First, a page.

Friday, November 23, 2012

Concealment penalty is inevitable if bogus claim is withdrawn in revised return filed after initiation of survey

The assessee, a public limited company, claimed a deduction of Rs. 10,00,000 under section 35CCA purportedly paid to a trust for assessment year 1983-84. Subsequently, the claim was withdrawn by filing a revised return. During assessment, the AO observed that assessee had revised its return of income only as a result of survey action taken by revenue in the assessee’s premises. It was further noticed by AO that the assessee was in knowledge of the fact that the trust was not genuine and had deliberately made a false claim under Sec. 35CCA to reduce its taxable income. Accordingly, the AO imposed the maximum penalty, being 200% of the tax sought to be evaded. On appeal, the CIT(A) as well as ITAT held in favour of assessee.

On revenue’s appeal, the High Court held in favour of revenue as under:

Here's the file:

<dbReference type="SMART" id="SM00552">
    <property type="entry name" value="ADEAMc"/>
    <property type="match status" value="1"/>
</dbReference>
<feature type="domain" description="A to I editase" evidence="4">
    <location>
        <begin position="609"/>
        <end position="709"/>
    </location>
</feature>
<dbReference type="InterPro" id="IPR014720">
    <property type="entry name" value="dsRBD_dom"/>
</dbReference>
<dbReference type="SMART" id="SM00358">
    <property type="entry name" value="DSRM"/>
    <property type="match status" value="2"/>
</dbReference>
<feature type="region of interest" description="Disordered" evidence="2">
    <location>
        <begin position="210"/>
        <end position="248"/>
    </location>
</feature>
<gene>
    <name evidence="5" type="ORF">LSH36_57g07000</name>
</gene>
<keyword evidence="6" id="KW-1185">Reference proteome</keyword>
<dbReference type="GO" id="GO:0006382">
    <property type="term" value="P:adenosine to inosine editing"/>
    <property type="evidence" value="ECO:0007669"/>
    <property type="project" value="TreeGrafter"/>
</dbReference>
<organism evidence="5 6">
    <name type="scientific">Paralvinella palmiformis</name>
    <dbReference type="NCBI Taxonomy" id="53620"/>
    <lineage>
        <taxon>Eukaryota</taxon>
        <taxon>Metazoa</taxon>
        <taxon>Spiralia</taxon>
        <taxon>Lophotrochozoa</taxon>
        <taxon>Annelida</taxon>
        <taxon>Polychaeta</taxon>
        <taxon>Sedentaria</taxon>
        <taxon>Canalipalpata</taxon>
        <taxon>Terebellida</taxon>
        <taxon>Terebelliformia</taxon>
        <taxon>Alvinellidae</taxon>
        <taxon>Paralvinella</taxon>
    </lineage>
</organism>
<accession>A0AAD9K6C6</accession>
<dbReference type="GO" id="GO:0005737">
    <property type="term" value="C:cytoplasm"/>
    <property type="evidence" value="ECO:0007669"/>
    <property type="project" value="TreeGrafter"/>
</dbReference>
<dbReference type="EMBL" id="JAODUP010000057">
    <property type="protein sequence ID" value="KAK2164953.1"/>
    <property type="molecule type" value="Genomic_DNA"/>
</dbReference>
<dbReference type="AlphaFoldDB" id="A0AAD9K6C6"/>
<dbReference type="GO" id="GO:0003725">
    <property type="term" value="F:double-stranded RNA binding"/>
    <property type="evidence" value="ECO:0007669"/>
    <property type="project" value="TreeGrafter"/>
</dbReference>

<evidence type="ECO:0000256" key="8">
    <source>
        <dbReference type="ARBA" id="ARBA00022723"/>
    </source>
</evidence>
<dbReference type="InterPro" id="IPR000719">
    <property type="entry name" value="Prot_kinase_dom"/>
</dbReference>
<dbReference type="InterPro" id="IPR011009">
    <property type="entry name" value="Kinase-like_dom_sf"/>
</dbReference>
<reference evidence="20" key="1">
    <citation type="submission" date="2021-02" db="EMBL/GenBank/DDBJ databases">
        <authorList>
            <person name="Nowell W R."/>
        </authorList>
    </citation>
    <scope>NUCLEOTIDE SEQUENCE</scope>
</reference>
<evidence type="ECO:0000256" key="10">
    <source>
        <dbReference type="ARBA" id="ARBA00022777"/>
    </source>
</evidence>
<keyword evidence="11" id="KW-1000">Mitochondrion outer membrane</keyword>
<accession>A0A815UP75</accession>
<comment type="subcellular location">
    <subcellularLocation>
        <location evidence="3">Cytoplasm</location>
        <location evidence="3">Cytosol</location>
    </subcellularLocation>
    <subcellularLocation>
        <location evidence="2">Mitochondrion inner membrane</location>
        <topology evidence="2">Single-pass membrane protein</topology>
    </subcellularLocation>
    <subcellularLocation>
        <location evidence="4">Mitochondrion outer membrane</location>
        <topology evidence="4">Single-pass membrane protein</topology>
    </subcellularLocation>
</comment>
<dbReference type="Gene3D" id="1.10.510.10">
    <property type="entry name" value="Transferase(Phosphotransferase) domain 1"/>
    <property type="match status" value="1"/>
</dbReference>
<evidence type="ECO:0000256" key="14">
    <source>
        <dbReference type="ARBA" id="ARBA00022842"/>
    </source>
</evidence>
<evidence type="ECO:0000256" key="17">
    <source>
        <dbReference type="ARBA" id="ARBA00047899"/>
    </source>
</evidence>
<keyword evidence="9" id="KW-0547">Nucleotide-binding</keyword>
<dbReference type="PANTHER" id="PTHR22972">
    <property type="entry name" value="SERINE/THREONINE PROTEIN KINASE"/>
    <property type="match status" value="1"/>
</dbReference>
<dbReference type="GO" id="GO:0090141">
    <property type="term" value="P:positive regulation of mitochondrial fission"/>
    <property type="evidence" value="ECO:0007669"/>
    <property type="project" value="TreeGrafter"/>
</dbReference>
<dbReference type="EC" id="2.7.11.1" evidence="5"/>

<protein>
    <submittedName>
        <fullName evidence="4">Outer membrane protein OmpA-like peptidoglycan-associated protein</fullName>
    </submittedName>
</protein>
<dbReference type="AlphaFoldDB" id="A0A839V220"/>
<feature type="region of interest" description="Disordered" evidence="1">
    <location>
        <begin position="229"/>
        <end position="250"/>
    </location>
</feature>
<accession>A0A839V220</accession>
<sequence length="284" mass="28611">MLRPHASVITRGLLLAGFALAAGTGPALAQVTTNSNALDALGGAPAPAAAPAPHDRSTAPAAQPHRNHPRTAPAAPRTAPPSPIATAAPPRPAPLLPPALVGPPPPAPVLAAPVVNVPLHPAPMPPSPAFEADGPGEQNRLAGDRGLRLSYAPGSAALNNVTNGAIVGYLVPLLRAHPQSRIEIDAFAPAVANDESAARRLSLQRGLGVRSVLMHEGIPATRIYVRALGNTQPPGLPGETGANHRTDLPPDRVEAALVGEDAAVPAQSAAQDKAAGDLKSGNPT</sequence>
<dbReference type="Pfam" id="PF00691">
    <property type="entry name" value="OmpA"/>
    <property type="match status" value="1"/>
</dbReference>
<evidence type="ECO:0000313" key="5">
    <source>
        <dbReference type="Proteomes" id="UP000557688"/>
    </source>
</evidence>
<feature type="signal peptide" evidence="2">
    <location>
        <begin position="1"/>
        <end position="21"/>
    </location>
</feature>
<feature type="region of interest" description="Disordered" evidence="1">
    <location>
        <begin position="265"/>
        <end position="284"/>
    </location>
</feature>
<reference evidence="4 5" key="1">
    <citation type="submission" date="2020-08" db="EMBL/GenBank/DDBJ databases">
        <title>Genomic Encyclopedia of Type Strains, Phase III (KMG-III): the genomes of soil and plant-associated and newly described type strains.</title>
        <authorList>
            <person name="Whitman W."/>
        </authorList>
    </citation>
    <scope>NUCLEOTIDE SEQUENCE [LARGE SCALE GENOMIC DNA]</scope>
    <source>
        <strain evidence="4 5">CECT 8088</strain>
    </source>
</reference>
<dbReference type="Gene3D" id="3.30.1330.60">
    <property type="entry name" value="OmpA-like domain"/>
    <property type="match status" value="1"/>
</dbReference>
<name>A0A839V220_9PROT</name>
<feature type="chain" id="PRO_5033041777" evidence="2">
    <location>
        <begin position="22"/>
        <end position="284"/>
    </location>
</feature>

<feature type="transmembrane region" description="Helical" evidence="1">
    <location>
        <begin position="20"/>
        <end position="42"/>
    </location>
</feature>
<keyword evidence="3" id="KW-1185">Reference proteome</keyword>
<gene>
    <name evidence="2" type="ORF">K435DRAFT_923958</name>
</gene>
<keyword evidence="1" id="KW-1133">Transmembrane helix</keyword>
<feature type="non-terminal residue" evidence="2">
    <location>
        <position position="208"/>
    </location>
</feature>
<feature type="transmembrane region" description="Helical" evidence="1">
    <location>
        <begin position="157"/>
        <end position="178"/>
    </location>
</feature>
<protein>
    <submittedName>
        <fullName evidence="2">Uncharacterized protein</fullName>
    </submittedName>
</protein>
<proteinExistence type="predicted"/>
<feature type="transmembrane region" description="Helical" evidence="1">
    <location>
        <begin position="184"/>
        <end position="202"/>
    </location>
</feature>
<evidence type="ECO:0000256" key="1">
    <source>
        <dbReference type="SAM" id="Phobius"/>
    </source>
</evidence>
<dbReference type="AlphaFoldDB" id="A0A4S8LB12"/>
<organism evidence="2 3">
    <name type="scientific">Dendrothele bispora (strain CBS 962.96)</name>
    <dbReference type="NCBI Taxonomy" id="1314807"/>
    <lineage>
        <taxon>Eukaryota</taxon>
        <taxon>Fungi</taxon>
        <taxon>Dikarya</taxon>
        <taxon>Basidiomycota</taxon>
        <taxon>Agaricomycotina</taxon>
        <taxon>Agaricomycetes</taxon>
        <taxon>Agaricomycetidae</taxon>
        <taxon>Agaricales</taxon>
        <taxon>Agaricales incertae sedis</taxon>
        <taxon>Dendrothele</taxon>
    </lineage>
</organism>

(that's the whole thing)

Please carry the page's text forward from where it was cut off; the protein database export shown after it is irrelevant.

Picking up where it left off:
1) The assessee made the donation through cheque, which was encashed through a bogus bank account opened specifically for this purpose;

2) It was evident from the records that bank account of the drawee had been opened in a fictitious name merely for the purpose of misappropriating the amount;

3) The assessee’s contention that it was a victim of a fraud played by several persons acting in concert couldn’t be accepted because the special crossing (‘account
payee’) in the cheque was converted or altered into an ordinary crossing by the assessee’s account manager and senior advisor who had also affixed their signatures;

4) The revised return was filed by assessee only when it was cornered and the income tax authorities had collected material on the basis of which it could be said that the claim for deduction was false or bogus.

From the above facts, it was held that filing of revised return was an act of despair and it couldn’t benefit the assessee in any way. Accordingly, penalty order passed by AO was restored – CIT v. Usha International Ltd. [2012] 27 227 (Delhi)